(Hypebot) – Lyor Cohen is going to run YouTube Music. My prediction is that in a year, he will not have been able to accomplish much of anything. This is not because of Lyor who is one of the best we’ve had in the music business. It’s because of the way Google operates and who is really in control.
Guest Post by Chris Castle on Music Technology Policy
First, remember that YouTube has made a point of telling us how unimportant music is to their business. I’m so sure that was part of their pitch to Lyor–you’re not going to be doing anything that’s very important to us or contributes much to our bottom line. So forget that fifth assistant and any revenue based bonus. Because, you know…you’re just not that big a deal to us.
Oh, to have been a fly on the wall…
But seriously, like any large organization, Google has competing bureaucracies and therefore its wholly-owned subsidiary YouTube does as well. (Google is now the largest media company in the world.) YouTube’s organizational independence is additionally blurred because it is the #2 producer of revenue inside Google relative to search and advertising sales. But not the music part, let’s get that straight now.
There seems to be a three-legged stool of competing interests in dealing with YouTube which we can describe with generalized labels–the “engineers”, the “policy people” (essentially Fred Von Lohmann) who are mostly lobbyists and lawyers, and the “business people” starting with Robert Kyncl and now with Lyor. It’s unclear who has the upper hand in this triumvirate, but it’s pretty clear that the business people do not control their destiny.
That leaves jump ball for control of YouTube’s deals between the engineers and the policy people who seem to compete with coming up with the solution that is the worst for anyone with a passing acquaintance with private property rights in general, and artist rights in particular. My hunch is that this will drive Lyor nuts in short order.
YouTube’s ineffective negotiating power with Big Google is particularly confusing because YouTube is both a search engine and an advertising publisher. (Let’s call the larger Google “Big Google”.)
We sometimes forget that YouTube is the largest video search engine in the world–but don’t let that go to your head because we all know how unimportant music is to YouTube.
What’s obvious is that the engineers and policy people do not understand a fundamental point about dealing with the creative community. They are every bit as much of ambassadors to the creative community–the entire creative community, not just the YouTubers who essentially are entirely dependent on YouTube for their success.
Why it is that YouTube has such little clout internally is anyone’s guess. My bet is that if YouTube didn’t have to check with a host of bureaucrats at Big Google, it would be much, much easier to do business with YouTube. However, if past is prologue, I seriously doubt that Fred Von Lohmann is going to take any guff from Lyor. Although I would buy tickets to watch.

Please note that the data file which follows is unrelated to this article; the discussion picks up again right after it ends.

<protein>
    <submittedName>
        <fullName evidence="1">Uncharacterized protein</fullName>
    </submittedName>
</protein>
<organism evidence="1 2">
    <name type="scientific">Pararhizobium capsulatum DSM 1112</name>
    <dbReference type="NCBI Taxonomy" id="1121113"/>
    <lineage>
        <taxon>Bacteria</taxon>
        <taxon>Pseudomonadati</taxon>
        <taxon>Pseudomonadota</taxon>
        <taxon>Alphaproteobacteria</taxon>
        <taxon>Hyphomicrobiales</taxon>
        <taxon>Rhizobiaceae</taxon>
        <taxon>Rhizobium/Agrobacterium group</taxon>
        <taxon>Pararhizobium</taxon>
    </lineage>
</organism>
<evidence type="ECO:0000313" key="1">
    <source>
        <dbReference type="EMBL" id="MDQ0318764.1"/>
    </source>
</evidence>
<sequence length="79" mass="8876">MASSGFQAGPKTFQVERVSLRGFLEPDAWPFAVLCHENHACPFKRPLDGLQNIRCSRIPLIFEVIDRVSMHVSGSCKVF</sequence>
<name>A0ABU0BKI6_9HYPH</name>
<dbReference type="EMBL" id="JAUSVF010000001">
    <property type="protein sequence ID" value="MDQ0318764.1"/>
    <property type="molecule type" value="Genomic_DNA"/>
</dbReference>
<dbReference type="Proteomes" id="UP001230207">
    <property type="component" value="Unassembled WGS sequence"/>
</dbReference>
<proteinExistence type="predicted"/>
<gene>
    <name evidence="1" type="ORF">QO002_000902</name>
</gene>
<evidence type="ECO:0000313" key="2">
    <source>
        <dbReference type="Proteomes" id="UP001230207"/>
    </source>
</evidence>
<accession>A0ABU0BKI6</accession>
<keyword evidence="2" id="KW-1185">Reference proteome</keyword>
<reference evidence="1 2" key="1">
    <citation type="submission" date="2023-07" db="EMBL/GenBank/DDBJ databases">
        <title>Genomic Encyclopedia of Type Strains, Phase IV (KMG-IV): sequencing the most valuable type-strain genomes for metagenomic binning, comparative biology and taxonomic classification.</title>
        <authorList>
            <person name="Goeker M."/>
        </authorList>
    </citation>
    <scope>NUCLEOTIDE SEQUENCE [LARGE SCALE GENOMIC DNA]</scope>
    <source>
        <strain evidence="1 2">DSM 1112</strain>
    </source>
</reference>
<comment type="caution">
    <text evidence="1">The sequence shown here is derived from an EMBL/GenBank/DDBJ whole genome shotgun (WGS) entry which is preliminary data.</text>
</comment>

To state the obvious, unlike the YouTube lottery winners, professional artists who are not dependent on YouTube are not dependent on YouTube. If pushed, there very well may come a day that they move on. En masse. Given YouTube’s recent change in monetizing only “advertising friendly” content and asking for a cut of brand integrations–Google’s version of 360 deals–even the “YouTube stars” may also move on–and how Lyor will relate to these folks is anyone’s guess. I think he could do pretty well with managing that artist relations problem, if the YT Stars will let him. Whether that happens remains to be seen.
But the mass artist exit may happen sooner than you might think, despite YouTube’s monopoly on video search. YouTube is currently taking a beating from artists and songwriters. Note that the beating is administered to YouTube–not to the engineers and the policy people at Big Google. Or not yet, anyway. Most professional creators don’t know these bureaucrats exist. Those bureaucrats at Big Google are largely faceless (with the exception of Fred Von Lohmann) and take no heat when YouTube gets roasted alive by key opinion makers in the music business (such as Irving Azoff). Lyor will have something of a honeymoon period, but regardless he can’t make the “value gap” disappear.
So how could Lyor repair the problems with YouTube? I think that it’s going to be a heavy lift, but it would start with Big Google telling their engineers and policy types to back off. Then we’d at least have an idea of whether YouTube can ever be a good partner. I suspect we could have at least much better relations with an independent YouTube. Whether Lyor agrees with that or could make it happen if he does remains to be seen.
Google hasn’t experienced an angry artist taking a baseball bat to their royalty department yet despite the $0.49 royalty checks. Someone with Lyor’s experience could definitely help out with that if it ever happens.
YouTube should try to shake off the control of their internal masters at Google. Then at least we’d know who we are dealing with. Right now it looks like Lyor is going to get a lot of blame simply because he has the name ID.